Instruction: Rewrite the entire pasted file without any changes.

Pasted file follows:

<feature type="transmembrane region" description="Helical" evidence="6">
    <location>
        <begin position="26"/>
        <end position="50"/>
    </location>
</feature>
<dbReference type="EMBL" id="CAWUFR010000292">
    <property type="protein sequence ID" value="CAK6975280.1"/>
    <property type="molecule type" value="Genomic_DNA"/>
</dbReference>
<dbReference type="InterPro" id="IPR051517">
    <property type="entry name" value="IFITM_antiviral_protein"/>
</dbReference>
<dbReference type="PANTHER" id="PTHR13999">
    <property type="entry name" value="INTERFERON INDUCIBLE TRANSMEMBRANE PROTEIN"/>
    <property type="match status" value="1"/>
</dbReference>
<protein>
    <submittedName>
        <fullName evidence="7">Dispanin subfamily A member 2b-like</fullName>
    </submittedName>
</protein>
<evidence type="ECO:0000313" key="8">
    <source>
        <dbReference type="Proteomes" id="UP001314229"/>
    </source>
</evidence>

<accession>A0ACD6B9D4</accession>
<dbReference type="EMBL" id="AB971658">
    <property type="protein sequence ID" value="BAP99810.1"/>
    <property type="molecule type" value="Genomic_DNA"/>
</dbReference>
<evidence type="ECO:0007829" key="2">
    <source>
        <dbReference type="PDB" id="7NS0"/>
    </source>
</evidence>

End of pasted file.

<feature type="transmembrane region" description="Helical" evidence="6">
    <location>
        <begin position="26"/>
        <end position="50"/>
    </location>
</feature>
<dbReference type="EMBL" id="CAWUFR010000292">
    <property type="protein sequence ID" value="CAK6975280.1"/>
    <property type="molecule type" value="Genomic_DNA"/>
</dbReference>
<dbReference type="InterPro" id="IPR051517">
    <property type="entry name" value="IFITM_antiviral_protein"/>
</dbReference>
<dbReference type="PANTHER" id="PTHR13999">
    <property type="entry name" value="INTERFERON INDUCIBLE TRANSMEMBRANE PROTEIN"/>
    <property type="match status" value="1"/>
</dbReference>
<protein>
    <submittedName>
        <fullName evidence="7">Dispanin subfamily A member 2b-like</fullName>
    </submittedName>
</protein>
<evidence type="ECO:0000313" key="8">
    <source>
        <dbReference type="Proteomes" id="UP001314229"/>
    </source>
</evidence>

<accession>A0ACD6B9D4</accession>
<dbReference type="EMBL" id="AB971658">
    <property type="protein sequence ID" value="BAP99810.1"/>
    <property type="molecule type" value="Genomic_DNA"/>
</dbReference>
<evidence type="ECO:0007829" key="2">
    <source>
        <dbReference type="PDB" id="7NS0"/>
    </source>
</evidence>